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26th May, 2018  

A Better UX Makes for Robust Product Experience

By Balraj Kaur

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Product experience is that part of the user journey that takes place within the application. And a good UX design helps in this process of making those interactions within the product a win-win.

In this digital era, the end users dictate which channels and applications they want for transactions and interactions. They don’t directly run the business, but their actions are constantly shaping the services offered to them. Organizations are on a constant lookout for users for negotiated exchanges. Where they provide a platform to the users to participate & derive information useful for the business so that they can produce constructive collaborations.

The satisfaction of a user is established very quickly in the customer lifecycle and is difficult to improve after a bad first product user experience.

Today, leading product teams are focusing closely on understanding improving the experience they deliver their products to grow revenue and reduce the customer churn. And it’s where the users get on-boarded. Because a poor product experience will not just turn off users but also set out a path to churning.

Build robust on-boarding experiences for Product’s success

Since a poor user experience design makes for the worst first-impression, it’s important that the product teams should leverage when developing both their on-boarding processes and in-application experience. On-boarding initiatives should not come out of the internal fears—fear that users don’t understand how to use the product, fear that they won’t be able to get value out of it. This mindset can lead to poorly designed experiences. Instead, it should be built around the user as an extension of their product experience.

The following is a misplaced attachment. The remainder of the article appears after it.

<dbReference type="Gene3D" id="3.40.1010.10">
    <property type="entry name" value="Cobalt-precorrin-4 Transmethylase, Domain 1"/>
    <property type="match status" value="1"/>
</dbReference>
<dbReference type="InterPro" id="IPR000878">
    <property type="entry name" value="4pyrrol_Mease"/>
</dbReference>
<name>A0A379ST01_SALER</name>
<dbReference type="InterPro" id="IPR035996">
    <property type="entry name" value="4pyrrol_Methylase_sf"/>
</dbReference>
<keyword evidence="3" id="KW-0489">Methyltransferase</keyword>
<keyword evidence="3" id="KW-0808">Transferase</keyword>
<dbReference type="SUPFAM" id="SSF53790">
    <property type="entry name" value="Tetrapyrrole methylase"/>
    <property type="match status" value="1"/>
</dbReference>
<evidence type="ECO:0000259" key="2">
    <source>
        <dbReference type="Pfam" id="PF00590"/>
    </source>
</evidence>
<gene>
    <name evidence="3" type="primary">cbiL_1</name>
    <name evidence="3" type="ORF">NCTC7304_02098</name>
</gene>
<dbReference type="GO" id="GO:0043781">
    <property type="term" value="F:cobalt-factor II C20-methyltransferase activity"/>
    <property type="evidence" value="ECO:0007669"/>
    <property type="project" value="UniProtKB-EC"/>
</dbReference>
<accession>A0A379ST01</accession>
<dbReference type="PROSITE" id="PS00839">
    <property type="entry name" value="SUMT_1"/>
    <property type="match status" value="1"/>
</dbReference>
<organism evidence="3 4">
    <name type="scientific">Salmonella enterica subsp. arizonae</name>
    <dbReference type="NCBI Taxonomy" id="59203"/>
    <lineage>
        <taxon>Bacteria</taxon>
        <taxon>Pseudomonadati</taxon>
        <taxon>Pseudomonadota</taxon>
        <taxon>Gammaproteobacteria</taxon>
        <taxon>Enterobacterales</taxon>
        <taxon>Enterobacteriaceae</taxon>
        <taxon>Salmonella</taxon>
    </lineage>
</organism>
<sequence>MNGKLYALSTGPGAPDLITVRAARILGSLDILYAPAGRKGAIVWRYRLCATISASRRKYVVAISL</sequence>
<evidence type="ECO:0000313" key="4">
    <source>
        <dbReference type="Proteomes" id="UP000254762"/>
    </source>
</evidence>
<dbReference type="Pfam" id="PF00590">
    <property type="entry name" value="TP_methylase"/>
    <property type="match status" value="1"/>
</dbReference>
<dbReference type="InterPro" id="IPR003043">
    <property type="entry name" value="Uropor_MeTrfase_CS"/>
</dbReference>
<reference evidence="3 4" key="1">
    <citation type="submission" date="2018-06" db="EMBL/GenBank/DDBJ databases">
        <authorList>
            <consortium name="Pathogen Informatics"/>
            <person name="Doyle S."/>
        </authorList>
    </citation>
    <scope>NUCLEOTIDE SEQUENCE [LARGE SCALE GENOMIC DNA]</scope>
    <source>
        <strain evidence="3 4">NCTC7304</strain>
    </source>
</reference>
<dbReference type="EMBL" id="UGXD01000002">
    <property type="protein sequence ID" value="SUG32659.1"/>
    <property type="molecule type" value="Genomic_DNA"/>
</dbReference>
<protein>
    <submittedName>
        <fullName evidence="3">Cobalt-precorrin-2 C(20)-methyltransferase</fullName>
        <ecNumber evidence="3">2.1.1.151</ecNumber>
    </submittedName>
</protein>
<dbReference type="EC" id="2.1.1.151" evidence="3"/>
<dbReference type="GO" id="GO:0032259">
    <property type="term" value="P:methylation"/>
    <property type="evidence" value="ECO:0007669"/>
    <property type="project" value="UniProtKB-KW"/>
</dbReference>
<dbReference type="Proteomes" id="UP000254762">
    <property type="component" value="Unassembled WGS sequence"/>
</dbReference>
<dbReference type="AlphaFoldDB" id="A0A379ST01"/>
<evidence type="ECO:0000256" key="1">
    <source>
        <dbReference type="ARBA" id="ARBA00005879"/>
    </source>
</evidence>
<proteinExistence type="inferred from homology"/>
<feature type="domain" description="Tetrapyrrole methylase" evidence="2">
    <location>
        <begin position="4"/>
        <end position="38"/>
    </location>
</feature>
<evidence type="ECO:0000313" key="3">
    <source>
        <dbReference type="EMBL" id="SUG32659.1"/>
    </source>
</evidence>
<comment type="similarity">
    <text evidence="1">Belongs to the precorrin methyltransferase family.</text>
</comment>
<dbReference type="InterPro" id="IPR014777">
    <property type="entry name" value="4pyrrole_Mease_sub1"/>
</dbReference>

It is an entire process that covers the initial set up, the installation and any settings that are required for the customer to begin using the application. This process should be documented and studied along with any in-app on-boarding experience.

Documenting each step down the way of the on-boarding process would be the best approach. Take clues from the steps mentioned below.

  1. Implementation —Create client user accounts and establish integrations with other applications and systems of record.
  2. Initial 90 Days —Provide guided training and support to ensure successful client uptake and continued usage of the application.
  3. Support Function —Offer technical support for any additional issues the client encounters during ongoing use, as well as introduce new learning material wherever needed.
  4. Revive & Expand —Schedule client engagement and negotiation around renewal. Identify upsell opportunities.

The described steps involves sales, service, support & customer that have some level responsibility over the outcome.

A seamless on-boarding is not a child’s play. Multiple practices have to be taken into consideration, try different path progression and test boundaries of customization. It’s imperative that the product user experience design teams are open to trial & error.

How does UX design impact Product Experience?

Research says, Rejection or selection of a website is 94%design related.

A user friendly website is a must as it will provide enhanced user experience design for the success of any online business. A site that’s complicated will push away user traffic & endanger brand’s reputation. Provide seamless & intuitive experiences in product user experience for better results.

  •  Good User Interface/User Experience design you can win the confidence of your users
  •  Establish your brand’s name in the market with best first App/Website impression